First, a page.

Top 5 Pre-Oscar Best Costume Films
Last week we looked at my Top 5 Best Costume films since the Oscar category came into existence. From 1929, when the Oscars began, until 1948 there was no Best Costume category. This week we’re heading back to these years and looking at my choices for the Top 5 Best Costume films. What are yours?
5 Gold Diggers of 1933 (1933) Designer: Orry-Kelly
Gold Diggers is a perfect example of Depression Era worries, fashions, cynicisms, and pluck! You can’t go wrong with a cast like William Powell, Joan Blondell, Ruby Keeler, Warren William, Ginger Rogers, Guy Kibbee, Aline MacMahon, and Ned Sparks, plus the mind-blowing musical numbers of Busby Berkeley. Orry-Kelly’s designs run the range from contemporary 1930’s ready-to-wear fashions to wild, and mostly transparent, musical number costumes.
4 Gilda (1946) Designer: Jean-Louis
“There Never Was A Woman Like Gilda” as the films tagline goes and the same can be said for Jean-Louis’ designs! The combination of Rita Hayworth and Jean-Louis made history with this film and the “Put the Blame on Mame” gown cemented the public’s perception of Hayworth as Gilda. The true elegance of Hayworth’s costumes and character shine through, even as she is trying to play a seductive vixen. Aside from the “Mame” gown, Hayworth’s two-piece “Amado Mio” gown is something to behold. Check out my piece on the film and Jean-Louis here.
3 Swing Time (1936) Designer: Bernard Newman
The film’s Oscar winning song “The Way You Look Tonight” goes for more than just Ginger Roger’s shampoo covered head, but also covers the film’s costume designs. Newman hit the perfect note of working girl fashions of the mid-1930’s. Rogers and Helen Broderick’s everyday wear is stylish and practical. Roger’s dance gowns are as graceful, as they are elegantly, and perfectly suited for the musical mood. Have a look and you’ll wish some of these fashions would make a comeback.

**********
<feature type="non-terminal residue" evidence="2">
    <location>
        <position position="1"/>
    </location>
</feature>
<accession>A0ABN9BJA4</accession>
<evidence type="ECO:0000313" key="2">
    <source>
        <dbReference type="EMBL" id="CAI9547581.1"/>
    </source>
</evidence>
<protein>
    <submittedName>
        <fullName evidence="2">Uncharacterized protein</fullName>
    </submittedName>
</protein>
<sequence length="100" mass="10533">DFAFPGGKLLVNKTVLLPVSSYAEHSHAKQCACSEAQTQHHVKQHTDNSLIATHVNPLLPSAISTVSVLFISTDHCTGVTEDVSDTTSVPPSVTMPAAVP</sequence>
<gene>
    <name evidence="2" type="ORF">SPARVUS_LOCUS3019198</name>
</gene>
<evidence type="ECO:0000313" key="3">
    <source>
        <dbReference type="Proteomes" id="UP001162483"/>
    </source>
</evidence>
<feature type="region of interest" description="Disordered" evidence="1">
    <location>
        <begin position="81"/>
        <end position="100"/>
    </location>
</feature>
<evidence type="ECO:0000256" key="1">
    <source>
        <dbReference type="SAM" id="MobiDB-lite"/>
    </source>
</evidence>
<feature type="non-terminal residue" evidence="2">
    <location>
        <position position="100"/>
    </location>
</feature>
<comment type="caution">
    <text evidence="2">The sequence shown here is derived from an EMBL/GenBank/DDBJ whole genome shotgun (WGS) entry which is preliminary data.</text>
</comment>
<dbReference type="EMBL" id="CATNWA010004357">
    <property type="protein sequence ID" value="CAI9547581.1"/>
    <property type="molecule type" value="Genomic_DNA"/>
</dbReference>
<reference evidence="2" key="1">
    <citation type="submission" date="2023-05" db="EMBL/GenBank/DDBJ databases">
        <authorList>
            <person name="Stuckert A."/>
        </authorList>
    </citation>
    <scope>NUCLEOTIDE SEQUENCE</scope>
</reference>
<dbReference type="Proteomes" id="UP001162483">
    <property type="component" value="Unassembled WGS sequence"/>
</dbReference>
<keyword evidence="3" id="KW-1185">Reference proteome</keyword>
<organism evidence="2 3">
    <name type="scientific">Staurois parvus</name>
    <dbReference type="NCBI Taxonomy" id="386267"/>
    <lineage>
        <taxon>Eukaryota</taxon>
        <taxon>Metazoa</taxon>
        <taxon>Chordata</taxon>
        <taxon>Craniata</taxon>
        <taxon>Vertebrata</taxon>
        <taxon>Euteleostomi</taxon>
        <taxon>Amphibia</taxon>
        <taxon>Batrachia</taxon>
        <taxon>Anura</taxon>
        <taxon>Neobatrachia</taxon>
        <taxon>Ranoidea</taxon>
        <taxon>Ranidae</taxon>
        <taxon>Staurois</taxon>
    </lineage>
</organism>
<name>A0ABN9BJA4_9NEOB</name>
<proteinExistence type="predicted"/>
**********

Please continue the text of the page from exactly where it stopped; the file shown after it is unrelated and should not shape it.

1 Tie between Gone With The Wind (1939) Designer: Walter Plunkett & The Wizard of Oz (1939) Designer: Adrian
1939 was Hollywood’s Golden Year! Even though Gone With The Wind walked off with almost every Oscar, I really feel that had there been a Best Costume category these two films would have tied. Plunkett’s historically accurate costumes and Adrian’s exaggerated fantasy designs would have left the judges no choice. People have forgotten that Oz was nominated for 6 awards, losing out to Wind in the Best Picture, Art Direction, and Cinematography: Color categories, but won Best Original Score. Which one do you think would have taken home the statue? Check out my piece of the restoration of Walter Plunkett’s Gone With The Wind costumes here.